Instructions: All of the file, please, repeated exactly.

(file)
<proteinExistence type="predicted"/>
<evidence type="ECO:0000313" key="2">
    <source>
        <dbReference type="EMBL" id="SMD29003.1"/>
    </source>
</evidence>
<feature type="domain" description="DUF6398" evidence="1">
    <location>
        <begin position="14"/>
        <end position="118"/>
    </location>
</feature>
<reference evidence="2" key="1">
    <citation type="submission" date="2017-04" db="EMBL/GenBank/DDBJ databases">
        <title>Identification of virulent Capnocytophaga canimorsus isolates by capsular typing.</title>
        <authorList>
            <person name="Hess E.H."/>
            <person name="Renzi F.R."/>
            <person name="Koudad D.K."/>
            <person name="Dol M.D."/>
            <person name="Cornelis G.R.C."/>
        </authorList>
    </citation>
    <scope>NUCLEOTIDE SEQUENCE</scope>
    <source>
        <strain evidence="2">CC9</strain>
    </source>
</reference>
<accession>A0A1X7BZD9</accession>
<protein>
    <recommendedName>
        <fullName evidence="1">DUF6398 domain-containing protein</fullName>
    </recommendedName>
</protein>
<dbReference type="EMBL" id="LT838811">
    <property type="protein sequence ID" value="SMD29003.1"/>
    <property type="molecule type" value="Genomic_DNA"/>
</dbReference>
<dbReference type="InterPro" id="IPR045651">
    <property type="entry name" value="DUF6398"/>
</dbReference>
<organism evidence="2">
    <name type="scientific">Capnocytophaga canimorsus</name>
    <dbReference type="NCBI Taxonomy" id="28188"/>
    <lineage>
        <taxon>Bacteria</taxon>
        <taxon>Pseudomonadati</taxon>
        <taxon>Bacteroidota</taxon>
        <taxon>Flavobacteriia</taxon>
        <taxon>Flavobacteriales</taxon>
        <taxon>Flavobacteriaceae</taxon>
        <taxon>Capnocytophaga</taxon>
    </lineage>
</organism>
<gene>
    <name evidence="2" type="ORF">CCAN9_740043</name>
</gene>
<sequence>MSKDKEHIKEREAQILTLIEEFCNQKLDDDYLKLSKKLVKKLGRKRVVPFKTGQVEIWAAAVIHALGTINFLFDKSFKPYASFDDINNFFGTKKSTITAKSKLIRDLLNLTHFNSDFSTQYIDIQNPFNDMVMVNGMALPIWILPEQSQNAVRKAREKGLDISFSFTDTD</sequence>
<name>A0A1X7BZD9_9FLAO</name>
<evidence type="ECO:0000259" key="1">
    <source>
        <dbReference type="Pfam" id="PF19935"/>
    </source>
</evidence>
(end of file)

<proteinExistence type="predicted"/>
<evidence type="ECO:0000313" key="2">
    <source>
        <dbReference type="EMBL" id="SMD29003.1"/>
    </source>
</evidence>
<feature type="domain" description="DUF6398" evidence="1">
    <location>
        <begin position="14"/>
        <end position="118"/>
    </location>
</feature>
<reference evidence="2" key="1">
    <citation type="submission" date="2017-04" db="EMBL/GenBank/DDBJ databases">
        <title>Identification of virulent Capnocytophaga canimorsus isolates by capsular typing.</title>
        <authorList>
            <person name="Hess E.H."/>
            <person name="Renzi F.R."/>
            <person name="Koudad D.K."/>
            <person name="Dol M.D."/>
            <person name="Cornelis G.R.C."/>
        </authorList>
    </citation>
    <scope>NUCLEOTIDE SEQUENCE</scope>
    <source>
        <strain evidence="2">CC9</strain>
    </source>
</reference>
<accession>A0A1X7BZD9</accession>
<protein>
    <recommendedName>
        <fullName evidence="1">DUF6398 domain-containing protein</fullName>
    </recommendedName>
</protein>
<dbReference type="EMBL" id="LT838811">
    <property type="protein sequence ID" value="SMD29003.1"/>
    <property type="molecule type" value="Genomic_DNA"/>
</dbReference>
<dbReference type="InterPro" id="IPR045651">
    <property type="entry name" value="DUF6398"/>
</dbReference>
<organism evidence="2">
    <name type="scientific">Capnocytophaga canimorsus</name>
    <dbReference type="NCBI Taxonomy" id="28188"/>
    <lineage>
        <taxon>Bacteria</taxon>
        <taxon>Pseudomonadati</taxon>
        <taxon>Bacteroidota</taxon>
        <taxon>Flavobacteriia</taxon>
        <taxon>Flavobacteriales</taxon>
        <taxon>Flavobacteriaceae</taxon>
        <taxon>Capnocytophaga</taxon>
    </lineage>
</organism>
<gene>
    <name evidence="2" type="ORF">CCAN9_740043</name>
</gene>
<sequence>MSKDKEHIKEREAQILTLIEEFCNQKLDDDYLKLSKKLVKKLGRKRVVPFKTGQVEIWAAAVIHALGTINFLFDKSFKPYASFDDINNFFGTKKSTITAKSKLIRDLLNLTHFNSDFSTQYIDIQNPFNDMVMVNGMALPIWILPEQSQNAVRKAREKGLDISFSFTDTD</sequence>
<name>A0A1X7BZD9_9FLAO</name>
<evidence type="ECO:0000259" key="1">
    <source>
        <dbReference type="Pfam" id="PF19935"/>
    </source>
</evidence>